I’ve always been an animal lover, and I currently share my life with one sassy little fluff ball.
She looks peaceful here, but I swear it’s all a ruse
I love her possibly more than she would like (she’s not always a fan of my squishes), and I would do almost anything to make sure she lives a long, happy, and pain-free life. Vet visits can be expensive, so it’s only logical that I have pet insurance- isn’t it?
As the old saying goes, if it exists, someone’s probably trying to make money off it. The same could be said for pet insurance- I mean, how expensive could one little kitty be? It’s time to delve into the confusing world of Pet Insurance.
A quick google shows that Woolworths Pet Insurance is probably the most economical on offer- plus they offer a price-match service and a 10% discount if you join their free rewards scheme. Putting in Shylah’s details, I get the following options:
Ok, that doesn’t sound too bad so far. I can have basic peace of mind (with a $200 excess) for only $6.13 a week, or splash out an extra $4.28 a week for a little more coverage and half the out-of pocket expense per claim. For an additional $1.96 on top of that, I can even get routine visits reimbursed. What’s not to love?
Well first of all, my baby girl is strictly an inside cat. Living in an apartment, she doesn’t rub noses with any other cats (and yes, I do feel guilty about this), so shots aren’t on her calendar. This means that I’m pretty safe to rule out the Comprehensive coverage.
I adopted my baby girl three years ago, when she was about four. If she lives to the average life expectancy of a cat (between 15-20 years, so let’s say 17), there’s still a fair bit of living in her. If I go for Standard coverage, I’ll probably pay around $5,500 across the rest of her life. With an annual benefit limit of $10,000 on that policy, it sounds like a great deal!
But if I dig into the Product Disclosure Statement, things start to look a little less amazing. Here’s a list of things that Shylah wouldn’t be covered for under this policy:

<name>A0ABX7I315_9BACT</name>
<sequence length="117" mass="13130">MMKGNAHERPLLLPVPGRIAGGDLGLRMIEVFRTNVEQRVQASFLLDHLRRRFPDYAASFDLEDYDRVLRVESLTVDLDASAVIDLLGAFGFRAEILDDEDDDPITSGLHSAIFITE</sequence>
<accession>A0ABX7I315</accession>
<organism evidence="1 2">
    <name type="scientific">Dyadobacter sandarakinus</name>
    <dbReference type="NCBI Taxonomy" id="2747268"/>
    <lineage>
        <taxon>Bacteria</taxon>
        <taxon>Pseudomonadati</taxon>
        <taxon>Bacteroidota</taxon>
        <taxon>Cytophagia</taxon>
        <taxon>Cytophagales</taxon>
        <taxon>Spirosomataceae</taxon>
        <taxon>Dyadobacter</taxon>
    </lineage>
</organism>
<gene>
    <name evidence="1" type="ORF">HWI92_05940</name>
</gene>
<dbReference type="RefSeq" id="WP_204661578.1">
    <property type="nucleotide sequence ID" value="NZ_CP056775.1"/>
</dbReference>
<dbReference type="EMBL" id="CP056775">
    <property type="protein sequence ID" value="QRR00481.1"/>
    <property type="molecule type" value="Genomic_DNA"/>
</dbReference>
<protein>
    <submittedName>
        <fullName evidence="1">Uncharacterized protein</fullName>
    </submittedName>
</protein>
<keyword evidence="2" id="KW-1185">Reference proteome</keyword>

- Parasite troubles (including ticks, worms, fleas, skin mites)
- Patella luxations (dislocating kneecap), elbow dysplasia, hip dysplasia,
fractured teeth, toxicity (other than that resulting from a confirmed snake
bite) and intervertebral disc disease (IVDD)
- Panleukopaenia, chlamydia, leukaemia (FeLV), Feline Immuno
Deficiency Virus (FIV) and Feline Infectious Peritonitis (FIP), viral
rhinotracheitis, calicivirus, herpes virus and all forms of cat flu
- Any declared pandemic disease that causes widespread Illness affecting
dogs or cats
- More than one instance of swallowing a foreign object
- Dental procedures; dental diseases; gingivitis; Treatment of
teeth fractures; teeth cleaning/scaling; orthodontics; removal of deciduous or
fractured teeth or any oral disease
I don’t know about you, but to me that seems like a long list of things that I would still have to cover out of my own pocket if the situation arises. As a thoroughly spoiled indoor cat, my fluff ball isn’t likely to be hit by a car or bitten by a snake. I really hope she doesn’t manage to get burned or electrocuted in my little house, so that really only leaves a few occasions where I would benefit from my $541 per year. On top of that, this cover only pays out 80% of the total bill, minus the excess payment.
I went through this whole process when I originally adopted Shylah, and eventually I decided that Pet Insurance wasn’t for us. Instead, I quietly put away $20 a week until I had $500 set aside. This is her money, and doesn’t get touched for anything else. As she gets older I’ll be looking to increase this to a few thousand dollars, because older animals are obviously more prone to little medical hiccups as they age.